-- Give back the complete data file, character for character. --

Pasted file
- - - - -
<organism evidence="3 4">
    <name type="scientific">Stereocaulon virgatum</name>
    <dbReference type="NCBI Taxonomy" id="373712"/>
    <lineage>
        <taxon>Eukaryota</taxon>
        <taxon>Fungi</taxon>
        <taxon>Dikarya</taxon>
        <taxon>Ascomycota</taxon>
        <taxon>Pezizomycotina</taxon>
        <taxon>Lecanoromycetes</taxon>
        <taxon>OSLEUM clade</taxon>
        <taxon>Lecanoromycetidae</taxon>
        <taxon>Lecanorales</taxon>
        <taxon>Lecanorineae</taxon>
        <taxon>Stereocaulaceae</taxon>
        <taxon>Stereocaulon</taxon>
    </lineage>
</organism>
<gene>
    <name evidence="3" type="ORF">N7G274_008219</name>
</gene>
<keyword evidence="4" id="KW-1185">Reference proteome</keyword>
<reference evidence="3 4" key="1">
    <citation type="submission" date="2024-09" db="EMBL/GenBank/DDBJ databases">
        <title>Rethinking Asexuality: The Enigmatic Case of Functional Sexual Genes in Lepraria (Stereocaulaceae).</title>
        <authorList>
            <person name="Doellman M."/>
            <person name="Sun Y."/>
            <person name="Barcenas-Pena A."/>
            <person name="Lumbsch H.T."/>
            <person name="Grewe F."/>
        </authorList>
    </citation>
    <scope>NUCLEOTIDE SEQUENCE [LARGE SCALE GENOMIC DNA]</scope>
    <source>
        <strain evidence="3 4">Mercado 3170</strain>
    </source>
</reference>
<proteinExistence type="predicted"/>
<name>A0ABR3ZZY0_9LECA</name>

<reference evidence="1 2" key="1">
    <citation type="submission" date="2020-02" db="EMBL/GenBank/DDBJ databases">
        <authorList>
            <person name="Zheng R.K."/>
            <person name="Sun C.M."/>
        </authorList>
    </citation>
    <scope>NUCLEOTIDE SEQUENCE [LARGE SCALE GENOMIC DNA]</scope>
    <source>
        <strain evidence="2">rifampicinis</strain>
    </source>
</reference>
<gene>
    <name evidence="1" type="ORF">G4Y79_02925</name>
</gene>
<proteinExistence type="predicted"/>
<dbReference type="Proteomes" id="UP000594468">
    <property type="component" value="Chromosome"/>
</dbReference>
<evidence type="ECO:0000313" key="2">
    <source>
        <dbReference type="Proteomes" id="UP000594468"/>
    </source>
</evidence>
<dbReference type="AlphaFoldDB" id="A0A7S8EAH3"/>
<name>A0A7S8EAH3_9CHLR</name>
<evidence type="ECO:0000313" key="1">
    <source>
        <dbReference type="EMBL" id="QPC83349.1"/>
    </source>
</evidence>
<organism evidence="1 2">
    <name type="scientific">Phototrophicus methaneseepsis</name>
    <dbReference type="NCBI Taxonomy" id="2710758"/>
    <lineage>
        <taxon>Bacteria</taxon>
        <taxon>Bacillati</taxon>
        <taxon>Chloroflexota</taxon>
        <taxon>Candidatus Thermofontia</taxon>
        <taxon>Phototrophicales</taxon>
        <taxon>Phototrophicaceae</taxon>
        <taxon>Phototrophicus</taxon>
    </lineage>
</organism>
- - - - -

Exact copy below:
<organism evidence="3 4">
    <name type="scientific">Stereocaulon virgatum</name>
    <dbReference type="NCBI Taxonomy" id="373712"/>
    <lineage>
        <taxon>Eukaryota</taxon>
        <taxon>Fungi</taxon>
        <taxon>Dikarya</taxon>
        <taxon>Ascomycota</taxon>
        <taxon>Pezizomycotina</taxon>
        <taxon>Lecanoromycetes</taxon>
        <taxon>OSLEUM clade</taxon>
        <taxon>Lecanoromycetidae</taxon>
        <taxon>Lecanorales</taxon>
        <taxon>Lecanorineae</taxon>
        <taxon>Stereocaulaceae</taxon>
        <taxon>Stereocaulon</taxon>
    </lineage>
</organism>
<gene>
    <name evidence="3" type="ORF">N7G274_008219</name>
</gene>
<keyword evidence="4" id="KW-1185">Reference proteome</keyword>
<reference evidence="3 4" key="1">
    <citation type="submission" date="2024-09" db="EMBL/GenBank/DDBJ databases">
        <title>Rethinking Asexuality: The Enigmatic Case of Functional Sexual Genes in Lepraria (Stereocaulaceae).</title>
        <authorList>
            <person name="Doellman M."/>
            <person name="Sun Y."/>
            <person name="Barcenas-Pena A."/>
            <person name="Lumbsch H.T."/>
            <person name="Grewe F."/>
        </authorList>
    </citation>
    <scope>NUCLEOTIDE SEQUENCE [LARGE SCALE GENOMIC DNA]</scope>
    <source>
        <strain evidence="3 4">Mercado 3170</strain>
    </source>
</reference>
<proteinExistence type="predicted"/>
<name>A0ABR3ZZY0_9LECA</name>

<reference evidence="1 2" key="1">
    <citation type="submission" date="2020-02" db="EMBL/GenBank/DDBJ databases">
        <authorList>
            <person name="Zheng R.K."/>
            <person name="Sun C.M."/>
        </authorList>
    </citation>
    <scope>NUCLEOTIDE SEQUENCE [LARGE SCALE GENOMIC DNA]</scope>
    <source>
        <strain evidence="2">rifampicinis</strain>
    </source>
</reference>
<gene>
    <name evidence="1" type="ORF">G4Y79_02925</name>
</gene>
<proteinExistence type="predicted"/>
<dbReference type="Proteomes" id="UP000594468">
    <property type="component" value="Chromosome"/>
</dbReference>
<evidence type="ECO:0000313" key="2">
    <source>
        <dbReference type="Proteomes" id="UP000594468"/>
    </source>
</evidence>
<dbReference type="AlphaFoldDB" id="A0A7S8EAH3"/>
<name>A0A7S8EAH3_9CHLR</name>
<evidence type="ECO:0000313" key="1">
    <source>
        <dbReference type="EMBL" id="QPC83349.1"/>
    </source>
</evidence>
<organism evidence="1 2">
    <name type="scientific">Phototrophicus methaneseepsis</name>
    <dbReference type="NCBI Taxonomy" id="2710758"/>
    <lineage>
        <taxon>Bacteria</taxon>
        <taxon>Bacillati</taxon>
        <taxon>Chloroflexota</taxon>
        <taxon>Candidatus Thermofontia</taxon>
        <taxon>Phototrophicales</taxon>
        <taxon>Phototrophicaceae</taxon>
        <taxon>Phototrophicus</taxon>
    </lineage>
</organism>